Adjustment and tuning of control loops during commissioning requires an understanding of the purpose of the loop. For instance, a level loop may be installed primarily to provide a constant head and must therefore give accurate level control over a range of flows, or used to maintain a level within broad limits for storage purposes in a situation where steady flows are the primary requirement. The two applications will be set up in different ways. Loop configuration also will depend on the likely sources of disturbance, and the magnitude and dynamics of disturbances, so the Control Loop Description should record this information at the design stage for later reference. It also prompts the designer to take operational and maintenance requirements into account. Suggested headings are:

[Specify the vessel or flow stream monitored, and state why the loop is installed.]

[State whether the loop must be made available for Auto, Cascade, Manual, etc. operation]

[For P+I types - details of settings
For calculations - details of the equations

[Identify the process stream in more detail, with any peculiarities of material etc. Type of transmitter, and any special signal conditioning should be stated. Where a complex control algorithm is to be implemented, the Functional Specification for the control should also be defined here. Details of final control elements and their behaviour.]

[Specify alarm settings, and give a brief justification for having the alarm.]

[List all information pertinent to the operation of the loop. This should include details of lining out procedures for control loops, and the significance of and recommended operator actions in the event of an alarm.]

[List each component used, its function, and input and output ranges where appropriate. This provides a useful check that all components have compatible ranges.]

[Specify the precautions needed to allow maintenance on the loop - to include isolation and other actions. This should include any design features required to allow maintenance. Special consideration must be given to the effects of isolation on other related systems.]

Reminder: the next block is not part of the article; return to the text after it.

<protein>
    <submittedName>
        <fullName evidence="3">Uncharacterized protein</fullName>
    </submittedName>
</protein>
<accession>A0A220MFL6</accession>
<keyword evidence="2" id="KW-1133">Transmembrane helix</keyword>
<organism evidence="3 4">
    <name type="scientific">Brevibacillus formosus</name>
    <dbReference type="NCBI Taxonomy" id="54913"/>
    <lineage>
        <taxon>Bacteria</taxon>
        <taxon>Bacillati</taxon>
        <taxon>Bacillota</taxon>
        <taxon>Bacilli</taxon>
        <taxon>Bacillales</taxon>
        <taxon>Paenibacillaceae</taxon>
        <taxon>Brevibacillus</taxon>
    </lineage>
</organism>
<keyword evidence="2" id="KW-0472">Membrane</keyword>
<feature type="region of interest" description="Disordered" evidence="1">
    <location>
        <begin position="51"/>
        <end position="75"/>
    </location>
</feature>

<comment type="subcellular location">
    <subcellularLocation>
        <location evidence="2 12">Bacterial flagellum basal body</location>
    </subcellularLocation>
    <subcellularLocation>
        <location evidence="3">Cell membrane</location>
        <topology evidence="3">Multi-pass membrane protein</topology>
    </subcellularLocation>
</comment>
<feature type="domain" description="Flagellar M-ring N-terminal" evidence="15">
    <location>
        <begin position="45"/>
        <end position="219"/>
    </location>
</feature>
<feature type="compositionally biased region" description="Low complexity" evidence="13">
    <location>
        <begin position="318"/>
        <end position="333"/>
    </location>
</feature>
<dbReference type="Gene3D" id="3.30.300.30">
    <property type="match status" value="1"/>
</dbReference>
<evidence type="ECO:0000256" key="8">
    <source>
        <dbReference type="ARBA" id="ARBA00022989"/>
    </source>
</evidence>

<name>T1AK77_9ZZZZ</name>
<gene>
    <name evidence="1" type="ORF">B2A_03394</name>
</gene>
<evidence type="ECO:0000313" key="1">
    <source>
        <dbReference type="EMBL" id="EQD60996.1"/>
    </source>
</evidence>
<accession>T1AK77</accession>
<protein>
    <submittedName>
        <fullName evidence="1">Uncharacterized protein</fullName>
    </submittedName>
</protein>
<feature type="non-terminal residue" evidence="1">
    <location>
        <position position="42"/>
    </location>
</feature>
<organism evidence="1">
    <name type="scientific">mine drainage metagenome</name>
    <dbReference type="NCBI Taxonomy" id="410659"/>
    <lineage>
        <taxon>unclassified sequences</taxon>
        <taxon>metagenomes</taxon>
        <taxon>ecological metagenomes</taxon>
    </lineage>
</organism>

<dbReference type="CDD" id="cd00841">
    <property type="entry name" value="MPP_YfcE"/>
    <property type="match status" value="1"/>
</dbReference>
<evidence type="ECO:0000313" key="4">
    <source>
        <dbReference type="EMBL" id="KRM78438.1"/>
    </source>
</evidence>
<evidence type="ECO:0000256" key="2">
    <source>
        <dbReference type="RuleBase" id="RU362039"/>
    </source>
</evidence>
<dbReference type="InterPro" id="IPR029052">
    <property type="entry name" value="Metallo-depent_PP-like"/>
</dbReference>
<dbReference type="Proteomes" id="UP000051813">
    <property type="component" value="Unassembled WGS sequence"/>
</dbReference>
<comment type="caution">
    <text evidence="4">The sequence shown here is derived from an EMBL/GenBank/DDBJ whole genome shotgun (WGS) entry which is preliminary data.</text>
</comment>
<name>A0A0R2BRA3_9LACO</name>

[Specify any other points that could affect loop operation - e.g. ramping. Also identify any situations where the normal behaviour of this loop is interrupted, or affected by another loop.]"

You are quite right when you say that a PCN or PCD may end up setting out what is the expected behaviour when things are going to design - when a control system by its nature is only needed if things go off-spec or behaviour goes outside permitted limits. I have found that a good tool for sorting this out (and for highlighting the issues ) is a Sequential Function Chart or Flow Chart constructed so that every decision is an IF-THEN-ELSE construct, rather than WAIT UNTIL or WHILE - for example, if a starting sequence calls for fuel to be injected when speed reaches 33 %, there needs to be a time limit set so that the logic reads
IF (speed > 33 %) & (time > 45 seconds) THEN (*add fuel) ELSE TRIP.

In other words, for each stage, identify reasonably likely causes of failure and make sure it's dealt to. Be warned - you will get into endless arguments about what is "reasonably likely" - Mr Murphy has an endless supply of ways to make things go wrong!
The Implementation of SAMA diagrams helps one to identify the scenario in which one type of control is activated or stopped.

It is normally developed as a communication method for non-programmers (Flow chart like sequencing). But yes the reader needs to have some knowledge of the system being discussed.

Fail scenarios are discussed is a section called SIS - 'Safety Integrated Systems' for the plant. This discusses the 'Fail Safe' control for the Plant. (Meaning the status the plant should be if a fail occurs, without catastrophic effects). The plant will have Instrument controls design specification known as SIL. The greater the number of SIL, more safer the system will be.

These are the reports normally a Manager of Plants look upon to understand the whole system without having to go too much into programming details.

I hope that's what you're looking for.